Address Delivered by Governor Z B. Vance. 511
they made, of the labors all classes peribrmed; of the subsistence and material furnished by those not in the ranks ; of their feelings, their hopes, patriotism, and their despair. No history can be useful or instructive which gives us no glance into such things as these. The broad, catholic, cosmopolitan history of this most remarkable strug- gle has yet to be written, wherein the story of the people shall be told ; wherein, when it is said how that a great general won a vic- tory, it will also be mentioned what troops and where from fought it for him ; how the artisan in the shop, the ploughman in the field, the little girls in the factories, the mothers at the old hand-looms, the herdsmen on the mountain's side, the miner in the earth's bowels, the drivers and brakesmen on the railroad engines, how all these felt, and strove, and suffered equally with the soldier, and yet without his stimulus of persona! glory. Such a history would fill with con- tent the palaces of the rich and the cottages of the poor, would imbue the humble masses with still greater patriotism, and our states- men with a most useful knowledge : would remove local jealousies and increase brotherly afifection.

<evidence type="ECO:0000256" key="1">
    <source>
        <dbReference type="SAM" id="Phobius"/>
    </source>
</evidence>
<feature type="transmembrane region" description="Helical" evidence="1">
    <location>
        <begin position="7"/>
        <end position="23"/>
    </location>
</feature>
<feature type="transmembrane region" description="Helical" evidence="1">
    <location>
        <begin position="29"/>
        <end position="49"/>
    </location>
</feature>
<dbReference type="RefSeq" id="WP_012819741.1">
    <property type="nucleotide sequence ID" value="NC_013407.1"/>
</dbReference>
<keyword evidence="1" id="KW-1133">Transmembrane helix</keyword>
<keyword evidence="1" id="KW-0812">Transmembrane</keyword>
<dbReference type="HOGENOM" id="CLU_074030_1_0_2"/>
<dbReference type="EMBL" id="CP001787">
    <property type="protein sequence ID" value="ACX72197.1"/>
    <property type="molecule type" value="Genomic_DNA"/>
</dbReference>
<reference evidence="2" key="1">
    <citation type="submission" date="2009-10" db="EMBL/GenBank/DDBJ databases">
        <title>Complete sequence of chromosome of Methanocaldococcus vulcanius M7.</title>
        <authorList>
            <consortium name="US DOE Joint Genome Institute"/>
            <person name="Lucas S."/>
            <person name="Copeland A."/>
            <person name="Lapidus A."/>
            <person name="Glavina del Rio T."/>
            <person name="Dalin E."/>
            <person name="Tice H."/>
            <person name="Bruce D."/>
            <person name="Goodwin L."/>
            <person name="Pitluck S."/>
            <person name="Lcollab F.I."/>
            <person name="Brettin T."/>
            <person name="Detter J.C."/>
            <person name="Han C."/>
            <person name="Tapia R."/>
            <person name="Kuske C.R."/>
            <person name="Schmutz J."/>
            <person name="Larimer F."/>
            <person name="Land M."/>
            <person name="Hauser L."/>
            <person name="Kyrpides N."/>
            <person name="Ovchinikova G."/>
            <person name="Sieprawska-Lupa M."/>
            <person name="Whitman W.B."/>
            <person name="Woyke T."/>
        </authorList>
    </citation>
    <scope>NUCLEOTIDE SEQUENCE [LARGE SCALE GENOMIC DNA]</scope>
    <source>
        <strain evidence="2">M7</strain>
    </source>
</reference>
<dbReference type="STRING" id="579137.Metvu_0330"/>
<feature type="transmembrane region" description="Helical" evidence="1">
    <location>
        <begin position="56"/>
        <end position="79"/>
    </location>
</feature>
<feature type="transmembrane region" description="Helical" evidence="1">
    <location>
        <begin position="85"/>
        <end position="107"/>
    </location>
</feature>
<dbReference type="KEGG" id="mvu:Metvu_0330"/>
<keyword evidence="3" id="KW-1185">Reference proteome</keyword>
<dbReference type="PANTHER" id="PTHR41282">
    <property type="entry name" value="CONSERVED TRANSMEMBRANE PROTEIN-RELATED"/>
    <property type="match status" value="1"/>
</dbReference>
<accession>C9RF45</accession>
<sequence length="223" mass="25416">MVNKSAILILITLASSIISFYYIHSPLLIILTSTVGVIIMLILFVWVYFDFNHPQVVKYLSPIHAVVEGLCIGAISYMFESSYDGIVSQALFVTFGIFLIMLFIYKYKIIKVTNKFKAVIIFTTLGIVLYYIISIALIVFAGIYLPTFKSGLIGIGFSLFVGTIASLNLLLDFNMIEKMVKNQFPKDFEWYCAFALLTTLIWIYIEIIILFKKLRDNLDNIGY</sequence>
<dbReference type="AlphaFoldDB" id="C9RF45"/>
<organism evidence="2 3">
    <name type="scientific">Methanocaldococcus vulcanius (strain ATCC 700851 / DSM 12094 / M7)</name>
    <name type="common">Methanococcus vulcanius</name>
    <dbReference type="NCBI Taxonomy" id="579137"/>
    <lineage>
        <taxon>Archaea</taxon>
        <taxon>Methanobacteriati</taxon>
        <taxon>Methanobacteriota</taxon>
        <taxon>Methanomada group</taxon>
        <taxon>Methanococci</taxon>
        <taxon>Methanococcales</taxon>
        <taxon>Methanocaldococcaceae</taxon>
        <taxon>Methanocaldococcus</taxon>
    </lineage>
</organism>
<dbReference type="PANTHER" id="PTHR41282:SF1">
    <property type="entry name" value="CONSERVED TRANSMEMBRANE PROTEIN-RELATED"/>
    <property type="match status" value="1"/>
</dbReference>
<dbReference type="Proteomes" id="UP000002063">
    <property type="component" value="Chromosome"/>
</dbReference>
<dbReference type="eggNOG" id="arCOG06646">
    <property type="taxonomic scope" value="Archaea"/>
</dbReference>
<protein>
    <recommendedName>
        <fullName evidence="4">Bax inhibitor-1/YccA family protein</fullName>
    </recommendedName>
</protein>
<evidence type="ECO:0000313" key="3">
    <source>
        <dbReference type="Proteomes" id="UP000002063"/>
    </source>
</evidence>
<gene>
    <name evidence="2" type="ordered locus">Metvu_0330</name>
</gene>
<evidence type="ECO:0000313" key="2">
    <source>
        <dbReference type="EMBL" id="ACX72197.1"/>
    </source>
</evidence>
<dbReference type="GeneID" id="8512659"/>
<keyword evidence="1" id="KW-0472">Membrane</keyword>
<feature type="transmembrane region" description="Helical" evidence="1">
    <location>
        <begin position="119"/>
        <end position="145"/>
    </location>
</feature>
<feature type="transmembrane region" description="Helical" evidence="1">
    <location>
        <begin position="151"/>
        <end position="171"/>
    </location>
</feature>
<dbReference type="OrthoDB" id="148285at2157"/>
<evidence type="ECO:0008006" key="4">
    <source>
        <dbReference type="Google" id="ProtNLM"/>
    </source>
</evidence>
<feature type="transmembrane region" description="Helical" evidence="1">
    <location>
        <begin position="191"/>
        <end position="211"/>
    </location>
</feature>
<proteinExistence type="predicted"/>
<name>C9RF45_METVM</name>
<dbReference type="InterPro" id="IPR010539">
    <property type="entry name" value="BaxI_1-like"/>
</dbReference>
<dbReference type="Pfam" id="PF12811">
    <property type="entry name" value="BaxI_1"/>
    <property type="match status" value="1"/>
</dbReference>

Having shown how North Carolina performed her duty to the Con- federacy in furnishing soldiers, I desire to call the attention of the Society to the part she took in furnishing supplies and material. And here it would greatly interest the political economist were I able to give accurate instead of estimated figures, to consider what re- sources a people may exhibit under pressure of circumstances. Every industry looking to the support of an army in the field, or the people at home, sprang forward with astonishing activity, espe- cially those wherein we had formerly been dependent on foreign manufacturers. Like most of the Southern people, we were slavish tributaries to Northern and British m mufacturers ; the simplest arti- cle in common use bore their impress, from a broom or an axe-handle to a water bucket. In the manufacture of cotton she had less than $1,500,000 invested ; in wool, not over $300,000, perhaps not more in iron, and these latter were but small establishments for local accommodation. There was not a manufactory of arms worth men- tioning in the State. Of cotton goods, not half a supply, even of the coarser sorts, were made for our own consumption ; of woollen goods, scarcely a tenth ; of iron, for ordinary purposes, not a twentieth ; of shoes and leather, not a tenth part of home consumption was supplied. Yet in less than twelve months we were not only filling that demand and furnishing large quantities for the army, but selling heavily to our Southern sisters. When the capacity of the cotton